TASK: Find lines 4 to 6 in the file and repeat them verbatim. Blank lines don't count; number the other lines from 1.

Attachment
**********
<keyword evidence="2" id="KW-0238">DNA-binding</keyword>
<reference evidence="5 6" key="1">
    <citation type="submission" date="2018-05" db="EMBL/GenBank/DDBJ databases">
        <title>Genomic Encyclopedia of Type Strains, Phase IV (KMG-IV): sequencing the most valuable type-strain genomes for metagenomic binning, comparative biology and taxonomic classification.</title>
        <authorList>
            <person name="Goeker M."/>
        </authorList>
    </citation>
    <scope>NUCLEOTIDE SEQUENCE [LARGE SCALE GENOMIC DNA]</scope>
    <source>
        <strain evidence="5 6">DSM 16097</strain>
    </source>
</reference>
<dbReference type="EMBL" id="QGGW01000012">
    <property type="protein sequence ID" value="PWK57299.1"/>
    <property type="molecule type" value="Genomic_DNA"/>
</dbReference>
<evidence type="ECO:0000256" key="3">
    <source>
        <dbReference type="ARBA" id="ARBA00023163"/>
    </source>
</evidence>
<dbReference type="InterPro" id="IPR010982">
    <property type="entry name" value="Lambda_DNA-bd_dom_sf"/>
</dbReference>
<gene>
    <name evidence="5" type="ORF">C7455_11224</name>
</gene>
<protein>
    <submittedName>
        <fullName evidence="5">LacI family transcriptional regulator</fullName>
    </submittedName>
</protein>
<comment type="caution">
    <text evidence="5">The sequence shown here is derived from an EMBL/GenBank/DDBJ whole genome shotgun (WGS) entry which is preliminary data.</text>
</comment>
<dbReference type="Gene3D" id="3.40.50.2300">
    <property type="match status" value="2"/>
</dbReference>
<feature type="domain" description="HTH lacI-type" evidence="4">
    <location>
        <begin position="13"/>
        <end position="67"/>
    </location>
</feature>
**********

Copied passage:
        <title>Genomic Encyclopedia of Type Strains, Phase IV (KMG-IV): sequencing the most valuable type-strain genomes for metagenomic binning, comparative biology and taxonomic classification.</title>
        <authorList>
            <person name="Goeker M."/>